R.E.M., Drive-by Truckers, of Montreal, The B-52s, and Juan de Fuca? “Juan de who?” you might be asking. If you’re a history buff, you’re thinking that Juan de Fuca is a famous 16th Century Greek explorer and not five blokes from the southeast American city that made college radio popular. Fast forward to 2018, and Jack Cherry (vocals), Jack Webster (bass), Howard Stewart (drums), Clark Brown (guitars), and Declan Farrisee (guitars) have established their own port within Athens’ storied music scene with their debut album, Solve/Resolve.
Like their predecessors and the Greek maritimer, Juan de Fuca are charting their own indie-rock path. Through the record’s 10 songs, the quintet take us on a whirlwind ride filled with rollicking and choppy surfs and smooth sailing. Their mission, though, is not to arrive at a specific destination nor to discover anything. Instead, Solve/Resolve is a trip where the journey matters more than its results, as the LP is dedicated to Cherry’s best friend, who passed away while they were in college. As such, the stories told hold deeper meaning and value than any treasure could have.
“Two Years” stunningly opens the album with the bold and blissful cinema of The Walkmen. Cherry’s voice is pure emotion, as he sings about how someone “could not handle the hurricane”. The shoegaze rocker, “A Place To Wait”, is akin to the fury of A Place to Bury Strangers, and the intensity provides the perfect frame for the confusion that continues to reign over Cherry. Meanwhile, the slow-building “Get It Right” bellows of fellow Athens-based band Mothers with its stripped-down indie-rock approach and examination of the human mind.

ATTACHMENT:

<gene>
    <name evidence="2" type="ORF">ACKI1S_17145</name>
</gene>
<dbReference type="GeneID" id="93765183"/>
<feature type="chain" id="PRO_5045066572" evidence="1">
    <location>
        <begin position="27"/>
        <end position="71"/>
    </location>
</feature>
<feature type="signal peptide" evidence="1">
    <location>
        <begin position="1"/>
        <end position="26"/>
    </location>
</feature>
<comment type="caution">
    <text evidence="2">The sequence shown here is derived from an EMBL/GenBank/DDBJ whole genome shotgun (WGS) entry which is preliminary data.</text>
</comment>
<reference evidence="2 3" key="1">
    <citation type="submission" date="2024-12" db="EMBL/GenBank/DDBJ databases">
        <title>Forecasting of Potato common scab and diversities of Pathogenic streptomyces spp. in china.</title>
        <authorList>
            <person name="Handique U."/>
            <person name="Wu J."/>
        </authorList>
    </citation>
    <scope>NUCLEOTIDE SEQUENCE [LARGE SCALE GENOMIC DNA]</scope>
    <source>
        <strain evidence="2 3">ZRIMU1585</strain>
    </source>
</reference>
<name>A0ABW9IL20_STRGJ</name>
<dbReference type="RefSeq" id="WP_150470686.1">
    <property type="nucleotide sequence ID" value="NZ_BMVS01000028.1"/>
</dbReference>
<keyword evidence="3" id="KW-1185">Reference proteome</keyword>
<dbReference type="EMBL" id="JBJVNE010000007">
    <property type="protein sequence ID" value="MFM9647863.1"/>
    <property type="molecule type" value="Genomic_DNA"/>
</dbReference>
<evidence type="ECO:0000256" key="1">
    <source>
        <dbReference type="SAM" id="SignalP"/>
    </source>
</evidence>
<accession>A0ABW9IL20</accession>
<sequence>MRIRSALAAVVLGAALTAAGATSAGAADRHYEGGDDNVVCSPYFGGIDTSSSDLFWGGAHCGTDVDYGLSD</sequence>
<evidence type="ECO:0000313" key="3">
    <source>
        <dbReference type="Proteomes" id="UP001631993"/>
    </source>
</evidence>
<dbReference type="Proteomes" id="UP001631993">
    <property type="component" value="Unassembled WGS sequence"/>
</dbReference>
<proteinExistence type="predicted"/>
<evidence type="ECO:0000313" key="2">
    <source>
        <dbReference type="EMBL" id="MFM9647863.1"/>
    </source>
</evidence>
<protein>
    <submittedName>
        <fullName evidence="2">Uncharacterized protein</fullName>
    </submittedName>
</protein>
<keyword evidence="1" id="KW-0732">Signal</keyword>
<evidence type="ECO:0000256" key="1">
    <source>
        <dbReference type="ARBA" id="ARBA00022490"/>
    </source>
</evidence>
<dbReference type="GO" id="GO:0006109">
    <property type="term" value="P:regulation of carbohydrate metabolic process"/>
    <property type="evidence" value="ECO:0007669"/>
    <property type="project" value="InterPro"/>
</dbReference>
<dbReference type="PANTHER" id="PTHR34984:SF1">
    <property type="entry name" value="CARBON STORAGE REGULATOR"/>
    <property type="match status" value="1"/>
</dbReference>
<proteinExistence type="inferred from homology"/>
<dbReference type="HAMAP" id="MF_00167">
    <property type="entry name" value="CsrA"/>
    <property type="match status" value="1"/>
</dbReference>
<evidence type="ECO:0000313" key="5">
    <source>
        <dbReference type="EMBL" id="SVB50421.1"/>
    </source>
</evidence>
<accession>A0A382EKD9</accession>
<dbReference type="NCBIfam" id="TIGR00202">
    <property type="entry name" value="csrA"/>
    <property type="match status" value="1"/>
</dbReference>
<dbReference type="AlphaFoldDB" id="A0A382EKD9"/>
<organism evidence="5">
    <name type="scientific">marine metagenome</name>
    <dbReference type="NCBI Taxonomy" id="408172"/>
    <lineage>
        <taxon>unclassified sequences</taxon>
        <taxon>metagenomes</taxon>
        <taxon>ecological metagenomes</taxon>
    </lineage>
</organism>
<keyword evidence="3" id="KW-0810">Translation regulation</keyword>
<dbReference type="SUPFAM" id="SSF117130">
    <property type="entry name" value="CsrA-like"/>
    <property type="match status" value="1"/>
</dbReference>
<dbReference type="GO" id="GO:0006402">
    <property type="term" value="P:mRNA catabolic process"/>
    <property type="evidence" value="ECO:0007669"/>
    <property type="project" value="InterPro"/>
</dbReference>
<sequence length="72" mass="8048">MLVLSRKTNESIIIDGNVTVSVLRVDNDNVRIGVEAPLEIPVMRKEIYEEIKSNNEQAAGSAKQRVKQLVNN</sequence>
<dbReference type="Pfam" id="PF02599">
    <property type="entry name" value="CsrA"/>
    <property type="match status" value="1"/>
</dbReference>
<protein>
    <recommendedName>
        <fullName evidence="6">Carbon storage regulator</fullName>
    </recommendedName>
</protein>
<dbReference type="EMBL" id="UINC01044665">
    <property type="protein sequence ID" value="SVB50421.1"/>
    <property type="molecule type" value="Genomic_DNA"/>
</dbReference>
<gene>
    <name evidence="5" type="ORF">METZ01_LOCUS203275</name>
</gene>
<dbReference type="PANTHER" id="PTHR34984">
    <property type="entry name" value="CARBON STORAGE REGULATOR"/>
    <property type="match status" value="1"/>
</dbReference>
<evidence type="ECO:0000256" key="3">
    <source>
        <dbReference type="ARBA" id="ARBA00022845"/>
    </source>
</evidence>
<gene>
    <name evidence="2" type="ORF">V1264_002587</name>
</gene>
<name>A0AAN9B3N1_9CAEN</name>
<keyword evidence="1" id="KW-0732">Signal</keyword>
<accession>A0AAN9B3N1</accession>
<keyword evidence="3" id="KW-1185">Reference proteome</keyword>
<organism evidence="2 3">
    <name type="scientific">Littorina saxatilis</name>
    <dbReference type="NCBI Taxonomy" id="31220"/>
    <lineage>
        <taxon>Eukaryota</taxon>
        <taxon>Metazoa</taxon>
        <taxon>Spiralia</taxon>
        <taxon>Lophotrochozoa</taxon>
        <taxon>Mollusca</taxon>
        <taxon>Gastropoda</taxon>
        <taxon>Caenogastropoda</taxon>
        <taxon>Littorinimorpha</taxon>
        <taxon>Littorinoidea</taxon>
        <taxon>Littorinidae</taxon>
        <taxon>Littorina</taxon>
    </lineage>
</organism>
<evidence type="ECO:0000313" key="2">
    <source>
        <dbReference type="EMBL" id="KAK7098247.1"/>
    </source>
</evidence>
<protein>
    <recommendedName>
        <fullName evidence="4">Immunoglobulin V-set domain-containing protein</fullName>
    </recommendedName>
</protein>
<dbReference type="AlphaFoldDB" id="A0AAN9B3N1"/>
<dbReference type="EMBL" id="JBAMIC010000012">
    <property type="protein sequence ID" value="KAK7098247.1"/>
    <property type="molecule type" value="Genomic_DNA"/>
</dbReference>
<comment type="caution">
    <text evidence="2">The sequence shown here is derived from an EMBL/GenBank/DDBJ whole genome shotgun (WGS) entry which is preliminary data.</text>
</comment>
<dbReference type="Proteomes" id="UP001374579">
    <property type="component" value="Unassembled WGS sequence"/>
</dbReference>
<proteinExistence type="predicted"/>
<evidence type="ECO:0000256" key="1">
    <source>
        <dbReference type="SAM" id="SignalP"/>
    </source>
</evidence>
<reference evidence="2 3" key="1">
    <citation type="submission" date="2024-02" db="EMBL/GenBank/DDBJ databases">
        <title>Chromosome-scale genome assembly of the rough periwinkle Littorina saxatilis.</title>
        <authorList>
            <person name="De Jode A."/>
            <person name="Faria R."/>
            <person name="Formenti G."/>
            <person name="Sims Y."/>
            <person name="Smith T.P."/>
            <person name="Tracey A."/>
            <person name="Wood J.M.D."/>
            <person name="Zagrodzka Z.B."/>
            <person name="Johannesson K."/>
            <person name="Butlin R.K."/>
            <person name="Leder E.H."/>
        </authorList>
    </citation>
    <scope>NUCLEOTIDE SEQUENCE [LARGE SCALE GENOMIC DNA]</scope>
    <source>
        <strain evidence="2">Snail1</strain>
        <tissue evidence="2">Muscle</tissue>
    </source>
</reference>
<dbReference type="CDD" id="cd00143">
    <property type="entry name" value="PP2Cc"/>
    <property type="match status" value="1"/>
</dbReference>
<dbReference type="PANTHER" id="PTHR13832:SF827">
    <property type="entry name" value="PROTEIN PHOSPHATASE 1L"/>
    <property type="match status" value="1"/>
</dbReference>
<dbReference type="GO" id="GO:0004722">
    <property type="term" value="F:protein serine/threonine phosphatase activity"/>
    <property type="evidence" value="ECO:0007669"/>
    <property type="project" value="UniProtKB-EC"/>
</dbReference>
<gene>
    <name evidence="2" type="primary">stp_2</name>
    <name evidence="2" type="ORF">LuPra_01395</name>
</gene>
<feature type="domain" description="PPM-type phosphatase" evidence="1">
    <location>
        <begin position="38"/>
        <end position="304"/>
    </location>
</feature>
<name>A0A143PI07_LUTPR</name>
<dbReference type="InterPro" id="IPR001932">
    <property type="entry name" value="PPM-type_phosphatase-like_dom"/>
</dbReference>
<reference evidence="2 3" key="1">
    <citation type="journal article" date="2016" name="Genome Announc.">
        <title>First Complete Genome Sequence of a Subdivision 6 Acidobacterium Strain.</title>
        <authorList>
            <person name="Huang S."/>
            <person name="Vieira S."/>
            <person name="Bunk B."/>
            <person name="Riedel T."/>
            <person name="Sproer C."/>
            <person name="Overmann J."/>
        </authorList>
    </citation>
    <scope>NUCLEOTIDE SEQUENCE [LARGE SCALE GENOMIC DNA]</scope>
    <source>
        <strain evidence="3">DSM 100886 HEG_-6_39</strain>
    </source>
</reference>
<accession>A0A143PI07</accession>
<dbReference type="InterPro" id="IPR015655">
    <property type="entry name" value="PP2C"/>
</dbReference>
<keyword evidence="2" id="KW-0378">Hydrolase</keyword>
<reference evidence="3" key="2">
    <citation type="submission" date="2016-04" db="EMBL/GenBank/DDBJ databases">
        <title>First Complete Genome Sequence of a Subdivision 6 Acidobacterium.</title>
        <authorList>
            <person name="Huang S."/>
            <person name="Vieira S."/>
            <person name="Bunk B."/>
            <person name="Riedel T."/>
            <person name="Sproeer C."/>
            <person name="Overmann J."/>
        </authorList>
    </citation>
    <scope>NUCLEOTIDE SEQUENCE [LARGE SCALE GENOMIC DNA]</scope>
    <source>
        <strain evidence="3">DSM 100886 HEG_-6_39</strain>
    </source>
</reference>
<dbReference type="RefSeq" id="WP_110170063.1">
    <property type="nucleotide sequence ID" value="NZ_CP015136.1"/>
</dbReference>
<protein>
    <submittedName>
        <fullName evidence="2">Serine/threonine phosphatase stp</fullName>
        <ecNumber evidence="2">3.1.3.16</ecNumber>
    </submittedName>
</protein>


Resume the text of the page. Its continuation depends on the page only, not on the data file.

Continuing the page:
The searing “Song 4” provides a warning in finding comfort in others. As Cherry repeats, “Do you always have to fuck to feel anything at all?“, we’re reminded of how escapism is fleeting. Cherry turns introspective on the elegant and dazzling “Instructional Video”, which musically feels like a midsummer’s daydream. Joined by singer-songwriter Faye Webster, Juan de Fuca deliver a song that is akin to the enchantment of DeVotchKa’s most imaginative fantasies.
Through pain and struggle, there is the difficult road to recovery, which is revealed on the album’s highlight, “Aa”. Commencing calmly like an uninterrupted sail through pristine waters, the song momentarily explodes into a storm before ebbing back and re-intensifying again. Throughout the ordeal, Cherry painstakingly clamors:
“I was so sure it was sacred.
I was so sure, I was shaking.”
Enlightenment erupts on the cathartic and catchy “All The Time”, where Cherry proclaims his mind is clear. Or is it? The title track reveals the conflict that still exists, as the front man describes an interrogation happening in his mind. But like with all struggles, there is closure, and the finale, “Satisfaction”, describes Cherry being “liberated by the present tense”. The song is epic, commencing as a rich and lush folk-rock number before transforming first into an intense indie-rocker and later becoming a melodic jam. It’s the perfect ending to an album that traverses the unpredictable seas of life, death, grief, and remorse. And maybe, Cherry and his band mates will do what others have not and overcome their own hurricanes.
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